Washington Post Self-Reports on Its Incoming Top Editor’s Involvement With Admitted Information ‘Thief’

The Washington Post has uncovered that Robert Winnett, the paper’s own soon-to-be executive editor, has ties to a man who admitted to using illegal tactics to obtain confidential information for another outlet.

John Ford, once an aspiring actor, has admitted to using deceptive and unethical means to obtain information for Britain’s Sunday Times newspaper. When Ford was arrested by London police in 2010, he called Winnett to help him, after working together throughout the years, according to a Monday report in the Post.

While in legal trouble, Winnett connected Ford with a lawyer, assuring him that his efforts to obtain confidential information would not be uncovered, Ford wrote in draft book chapters shared with the Post.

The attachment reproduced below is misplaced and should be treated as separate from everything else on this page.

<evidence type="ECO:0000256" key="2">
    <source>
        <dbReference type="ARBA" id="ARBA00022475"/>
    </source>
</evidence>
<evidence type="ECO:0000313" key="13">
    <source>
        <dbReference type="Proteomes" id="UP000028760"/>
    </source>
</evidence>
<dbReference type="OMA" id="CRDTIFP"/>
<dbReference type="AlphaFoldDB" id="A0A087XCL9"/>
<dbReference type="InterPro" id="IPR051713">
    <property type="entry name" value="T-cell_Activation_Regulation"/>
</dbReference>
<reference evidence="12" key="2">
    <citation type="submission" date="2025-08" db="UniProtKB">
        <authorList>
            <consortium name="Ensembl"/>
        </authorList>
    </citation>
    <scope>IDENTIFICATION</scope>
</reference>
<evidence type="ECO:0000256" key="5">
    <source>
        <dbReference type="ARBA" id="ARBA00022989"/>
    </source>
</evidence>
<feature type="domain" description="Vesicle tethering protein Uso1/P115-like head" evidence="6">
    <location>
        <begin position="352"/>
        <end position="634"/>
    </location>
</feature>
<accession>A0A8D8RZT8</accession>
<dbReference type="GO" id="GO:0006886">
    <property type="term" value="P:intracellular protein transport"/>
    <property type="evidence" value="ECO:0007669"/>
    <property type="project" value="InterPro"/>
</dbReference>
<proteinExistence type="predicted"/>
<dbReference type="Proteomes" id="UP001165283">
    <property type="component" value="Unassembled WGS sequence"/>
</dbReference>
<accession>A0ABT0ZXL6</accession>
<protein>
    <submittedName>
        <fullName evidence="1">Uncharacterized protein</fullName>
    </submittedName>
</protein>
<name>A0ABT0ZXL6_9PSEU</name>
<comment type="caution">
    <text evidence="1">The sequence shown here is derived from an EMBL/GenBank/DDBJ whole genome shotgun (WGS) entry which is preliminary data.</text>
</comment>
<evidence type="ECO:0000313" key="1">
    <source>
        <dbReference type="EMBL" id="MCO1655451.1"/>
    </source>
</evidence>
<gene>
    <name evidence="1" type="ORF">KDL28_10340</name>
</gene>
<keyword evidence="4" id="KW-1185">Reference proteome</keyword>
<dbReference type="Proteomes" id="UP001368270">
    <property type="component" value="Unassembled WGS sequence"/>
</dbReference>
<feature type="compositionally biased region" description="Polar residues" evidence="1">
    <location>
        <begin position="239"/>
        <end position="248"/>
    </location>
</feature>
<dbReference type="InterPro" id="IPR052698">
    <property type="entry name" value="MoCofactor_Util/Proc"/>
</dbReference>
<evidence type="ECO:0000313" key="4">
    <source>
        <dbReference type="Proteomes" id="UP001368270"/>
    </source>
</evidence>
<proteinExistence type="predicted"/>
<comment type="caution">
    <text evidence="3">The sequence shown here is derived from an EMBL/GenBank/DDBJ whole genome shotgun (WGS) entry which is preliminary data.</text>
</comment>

Winnett, who is currently a deputy editor of the Telegraph, is poised to take over the executive editor role at the Post after the 2024 presidential election in November. He was appointed by CEO Will Lewis, who is also mentioned in Ford’s draft chapters.

Winnett did not respond to the Post’s request for comment which included a detailed list of questions about his connection to Ford.

In one chapter, Ford details working with Winnett on many stories about business affairs, which was part of a broader arrangement with the Sunday Times.

Ford was engaged in uncovering confidential information about the U.K. elite, including tactics like changing their bank passwords and calling government agencies with false personas to gain information.

According to the Post, which reviewed Winnett’s reporting for the Times, there is an apparent overlap between Ford’s book chapters and Winnett’s work at the outlet.

The Post has been embroiled in scandal since Will Lewis announced he would be bringing on Winnett as executive editor. Lewis was accused of using stolen phone records to assign stories as business editor at The Sunday Times.

The continued turmoil at The Post came as Lewis works to course-correct recent losses — $77 million in a year.

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